Another friend of mine, who also had fibroids, was shopping around for a good clinic. I introduced her to my doctor…she didn’t like him. Okay, fair enough. I introduced her to another one. She found him okay, and was just about to register with him, until she mentioned where she worked and he began to name drop some of her colleagues he had also treated. Ha! Error! She never went back to him, for fear of him also dropping her own name to other patients. So, the hunt continued for the ideal hospital, but none of them registered well with her. One day, we had a heart-to-heart discussion, and she expressed her fear of having the operation in a Nigerian hospital. Ordinarily, I would have argued vehemently in favour of a Nigerian hospital. Why would she want to pay all that money, when there were cheaper options that were almost as good?! But I knew too well the importance of that thing called gut instinct.So, I proceeded to search for offshore options for her. And even when we had narrowed it down to 3 hospitals, one in the U.S, one in the U.K, and one in Dubai, even though the U.S and Dubai hospitals were much cheaper, she was drawn to the Surgeon in the U.K. hospital, so we supported her choice.Thankfully, she had a successful surgery, and never for once regretted paying all that money for care she felt most comfortable with. Who knows what would have happened if she had chosen one of these doctors she didn’t like? Who knows if she would have made it out of the operating room alive? Those are questions we thankfully don’t have to answer.

I believe that our gut instinct has been given to us, to act as red flags when we approach precarious situations. Warning signs, if you will. Unfortunately, a good number of us have not trained ourselves to recognise these warning signs, and forge ahead, regardless. Sometimes, it takes being bitten a few times (as was the case with me) to finally recognise these warning signs, and take action immediately. To recognise them, pay attention to your reaction to certain situations and circumstances. Do not ignore feelings of unease and discomfort, heaviness in your heart, a sinking feeling in your stomach, sweaty palms, and unidentifiable feelings of sadness and despair. These are some of the typical warning signs that something is amiss. Ignoring them is at your own peril!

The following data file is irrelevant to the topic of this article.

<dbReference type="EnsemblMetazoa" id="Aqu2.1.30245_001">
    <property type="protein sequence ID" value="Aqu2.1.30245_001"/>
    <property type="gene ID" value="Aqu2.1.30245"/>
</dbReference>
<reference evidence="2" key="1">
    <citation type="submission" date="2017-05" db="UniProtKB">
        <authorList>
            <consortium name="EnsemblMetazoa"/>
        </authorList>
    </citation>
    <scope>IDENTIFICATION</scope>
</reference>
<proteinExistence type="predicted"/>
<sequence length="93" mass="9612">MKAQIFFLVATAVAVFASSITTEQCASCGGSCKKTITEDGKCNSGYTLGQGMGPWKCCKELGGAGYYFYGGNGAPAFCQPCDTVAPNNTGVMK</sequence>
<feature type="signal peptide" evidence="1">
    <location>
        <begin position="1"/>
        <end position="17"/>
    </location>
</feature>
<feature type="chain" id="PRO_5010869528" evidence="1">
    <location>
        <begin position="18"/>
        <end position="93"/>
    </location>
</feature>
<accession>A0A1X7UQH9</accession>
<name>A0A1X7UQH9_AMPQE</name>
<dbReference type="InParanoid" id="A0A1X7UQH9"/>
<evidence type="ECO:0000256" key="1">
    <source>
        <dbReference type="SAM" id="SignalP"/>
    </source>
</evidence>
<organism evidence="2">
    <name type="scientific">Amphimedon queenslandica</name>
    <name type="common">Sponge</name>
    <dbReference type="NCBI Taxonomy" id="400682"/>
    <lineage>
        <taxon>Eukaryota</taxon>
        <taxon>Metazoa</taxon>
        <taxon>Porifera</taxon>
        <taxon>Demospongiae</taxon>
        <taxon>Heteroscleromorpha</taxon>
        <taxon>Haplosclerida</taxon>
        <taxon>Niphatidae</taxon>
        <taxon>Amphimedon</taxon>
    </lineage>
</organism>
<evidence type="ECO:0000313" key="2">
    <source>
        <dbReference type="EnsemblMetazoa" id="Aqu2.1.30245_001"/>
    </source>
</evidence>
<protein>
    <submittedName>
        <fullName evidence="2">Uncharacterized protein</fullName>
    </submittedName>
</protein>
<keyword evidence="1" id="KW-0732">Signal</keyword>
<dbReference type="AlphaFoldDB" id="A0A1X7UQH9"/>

Baby dust to all, my people!

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  1. changing hospitals that’s so me, I’m in my 3rd hospital in 5 months. The first, i didn’t feel i was getting personal attention, the second clinic looked dingy, so not classy, the 3rd I hope is my final bus stop. They really attended to me well, so I’m keeping my fingers crossed.